• Colette Carter

      I am disturbed by the mispelling and absence of words in some of my text. At this time I ask readers to overlook the errors and consider the content.

      • Jessica

        This is NPR. The readers never overlook minor errors. 😉

      • William – SF

        There is an Edit option beneath your comment that you can use to make corrections.

  • LCIV

    I’m sorry, but the Professor from Hastings is probably the most annoying person in the world.

    • MattCA12

      She makes a number of well worn and frankly condescending arguments against the DP. The idea that the commonweal cannot take a moral decision to have the death penalty, and then have our elected officials and their appointees, together with our “neo-populist” referendum process, implement our wishes, seems to be the basis for most of what she’s saying. She keeps referring to “other Western countries” and “other states” that do not have the DP…well, we are not them.

      • Jorge Carolinos

        The exact quote escapes me but “I’m sorry for your loss 1st, 2nd, and 3rd blah blah blah blah,” poor lady you are the worst cliche. She made me want to walk through death row with a hand gun.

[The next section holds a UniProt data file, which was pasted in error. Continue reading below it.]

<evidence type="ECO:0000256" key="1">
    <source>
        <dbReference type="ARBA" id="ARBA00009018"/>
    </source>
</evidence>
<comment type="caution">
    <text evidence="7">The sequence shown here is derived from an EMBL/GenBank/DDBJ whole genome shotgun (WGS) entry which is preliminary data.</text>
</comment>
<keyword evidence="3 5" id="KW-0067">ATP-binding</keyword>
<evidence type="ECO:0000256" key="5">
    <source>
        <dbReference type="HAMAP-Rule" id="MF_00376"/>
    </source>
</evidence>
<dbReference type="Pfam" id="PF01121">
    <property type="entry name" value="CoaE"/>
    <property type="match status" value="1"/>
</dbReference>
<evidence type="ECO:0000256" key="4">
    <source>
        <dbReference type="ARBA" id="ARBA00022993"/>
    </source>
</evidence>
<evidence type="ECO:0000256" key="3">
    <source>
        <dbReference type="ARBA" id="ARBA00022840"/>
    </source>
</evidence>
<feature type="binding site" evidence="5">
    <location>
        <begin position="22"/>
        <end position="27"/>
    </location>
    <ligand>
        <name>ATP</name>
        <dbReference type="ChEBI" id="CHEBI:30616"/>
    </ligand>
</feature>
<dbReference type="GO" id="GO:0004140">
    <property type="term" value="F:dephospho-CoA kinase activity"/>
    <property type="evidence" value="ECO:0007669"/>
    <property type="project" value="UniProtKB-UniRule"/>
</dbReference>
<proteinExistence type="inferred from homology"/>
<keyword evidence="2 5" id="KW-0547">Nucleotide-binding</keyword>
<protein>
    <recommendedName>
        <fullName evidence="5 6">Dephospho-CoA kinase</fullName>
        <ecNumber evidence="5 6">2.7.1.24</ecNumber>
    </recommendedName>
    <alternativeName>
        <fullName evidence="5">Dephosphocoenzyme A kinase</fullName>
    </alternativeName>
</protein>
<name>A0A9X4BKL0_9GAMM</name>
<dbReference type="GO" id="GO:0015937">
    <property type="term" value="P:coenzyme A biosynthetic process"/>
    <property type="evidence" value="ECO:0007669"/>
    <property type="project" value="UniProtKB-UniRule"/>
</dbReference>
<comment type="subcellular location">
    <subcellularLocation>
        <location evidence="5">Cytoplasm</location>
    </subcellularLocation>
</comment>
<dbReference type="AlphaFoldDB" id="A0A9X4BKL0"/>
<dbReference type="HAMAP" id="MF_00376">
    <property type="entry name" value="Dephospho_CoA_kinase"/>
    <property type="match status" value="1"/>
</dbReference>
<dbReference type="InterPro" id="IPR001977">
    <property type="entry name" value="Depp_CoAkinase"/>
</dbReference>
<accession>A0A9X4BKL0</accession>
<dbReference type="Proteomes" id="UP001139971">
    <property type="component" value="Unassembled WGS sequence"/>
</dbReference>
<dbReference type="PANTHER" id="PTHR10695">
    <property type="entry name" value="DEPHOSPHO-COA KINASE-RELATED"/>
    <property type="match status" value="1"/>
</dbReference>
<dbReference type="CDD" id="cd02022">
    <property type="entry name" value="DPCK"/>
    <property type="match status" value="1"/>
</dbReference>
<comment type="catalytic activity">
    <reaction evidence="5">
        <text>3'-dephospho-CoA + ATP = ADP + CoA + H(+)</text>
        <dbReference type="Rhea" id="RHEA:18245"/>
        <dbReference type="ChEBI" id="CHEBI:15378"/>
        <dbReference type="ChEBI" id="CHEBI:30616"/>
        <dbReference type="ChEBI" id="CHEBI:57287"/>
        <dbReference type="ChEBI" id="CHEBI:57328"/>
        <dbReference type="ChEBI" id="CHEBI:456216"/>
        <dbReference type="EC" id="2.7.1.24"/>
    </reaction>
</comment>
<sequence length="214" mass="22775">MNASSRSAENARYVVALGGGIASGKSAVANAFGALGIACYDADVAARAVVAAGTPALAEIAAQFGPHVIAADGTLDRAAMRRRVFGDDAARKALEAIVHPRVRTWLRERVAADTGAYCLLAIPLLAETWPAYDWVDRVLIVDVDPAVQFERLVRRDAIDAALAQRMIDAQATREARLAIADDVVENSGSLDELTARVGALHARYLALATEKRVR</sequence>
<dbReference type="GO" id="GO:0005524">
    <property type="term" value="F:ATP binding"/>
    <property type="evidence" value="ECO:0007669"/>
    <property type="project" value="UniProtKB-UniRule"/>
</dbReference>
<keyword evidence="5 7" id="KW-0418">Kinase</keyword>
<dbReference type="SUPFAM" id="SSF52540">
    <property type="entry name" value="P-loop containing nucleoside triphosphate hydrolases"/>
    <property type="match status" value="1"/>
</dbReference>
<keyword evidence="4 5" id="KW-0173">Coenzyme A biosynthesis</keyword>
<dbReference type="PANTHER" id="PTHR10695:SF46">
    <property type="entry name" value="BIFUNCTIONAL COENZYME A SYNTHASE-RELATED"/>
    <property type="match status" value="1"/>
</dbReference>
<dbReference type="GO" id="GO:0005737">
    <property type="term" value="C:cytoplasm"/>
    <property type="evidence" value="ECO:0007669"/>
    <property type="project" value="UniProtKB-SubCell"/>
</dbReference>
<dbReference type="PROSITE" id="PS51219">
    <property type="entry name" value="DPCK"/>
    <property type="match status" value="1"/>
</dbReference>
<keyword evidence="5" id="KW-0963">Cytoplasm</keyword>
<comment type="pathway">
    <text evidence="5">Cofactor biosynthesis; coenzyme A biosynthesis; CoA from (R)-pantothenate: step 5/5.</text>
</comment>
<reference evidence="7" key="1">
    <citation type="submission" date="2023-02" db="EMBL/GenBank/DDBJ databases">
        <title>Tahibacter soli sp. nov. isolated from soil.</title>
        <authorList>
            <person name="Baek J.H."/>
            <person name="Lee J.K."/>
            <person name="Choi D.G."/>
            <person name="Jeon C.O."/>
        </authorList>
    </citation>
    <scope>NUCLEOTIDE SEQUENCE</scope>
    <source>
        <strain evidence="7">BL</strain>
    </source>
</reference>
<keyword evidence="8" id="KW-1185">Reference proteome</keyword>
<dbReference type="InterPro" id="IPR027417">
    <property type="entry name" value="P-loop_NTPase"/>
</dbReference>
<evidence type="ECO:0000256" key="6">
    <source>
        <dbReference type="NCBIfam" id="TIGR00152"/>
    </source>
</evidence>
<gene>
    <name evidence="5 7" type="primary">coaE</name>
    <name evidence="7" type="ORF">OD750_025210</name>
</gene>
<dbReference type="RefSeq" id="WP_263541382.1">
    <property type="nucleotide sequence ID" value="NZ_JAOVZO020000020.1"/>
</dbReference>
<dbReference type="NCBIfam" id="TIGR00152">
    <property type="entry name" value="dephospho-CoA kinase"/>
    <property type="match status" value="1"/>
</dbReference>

• Krasney Quite Enjoys Democrats

          !!

      • DarthYan

        except they were abolished for good reason. They realized that it isn’t worth it to execute the innocent and that the only reason they do it is a primitive lust for revenge

        • Another Mike

          So why do we punish any crimes? It’s not worth it to imprison the innocent any more to execute them. That leaves what?

          • DarthYan

            that’s faulty logic. With life sentences there’s a chance (even if it’s slight) to undo it. in death row if you die it can never be undone. Henry McCollum was on death row; the only reason the truth was uncovered was a.) his state was the ONE state where an innocence commission wielded the power to force the cops to hand over evidence they lied about b.) there was a moratorium. Had neither been in play he would have died for Roscoe Artis’s crime. David Spence and Johnny Garrett were almost certainly innocent yet got put to death. the WM3 avoided death because the documentarians wanting to make a film about crazy teens realized the prosecution’s case was horseshit and made a documentary outlining the problem, attracting enough public outcry that the boys were able to get attorneys who could represent them AND get testing done that implicated Terry Hobbs the abusive stepdad of one of the boys.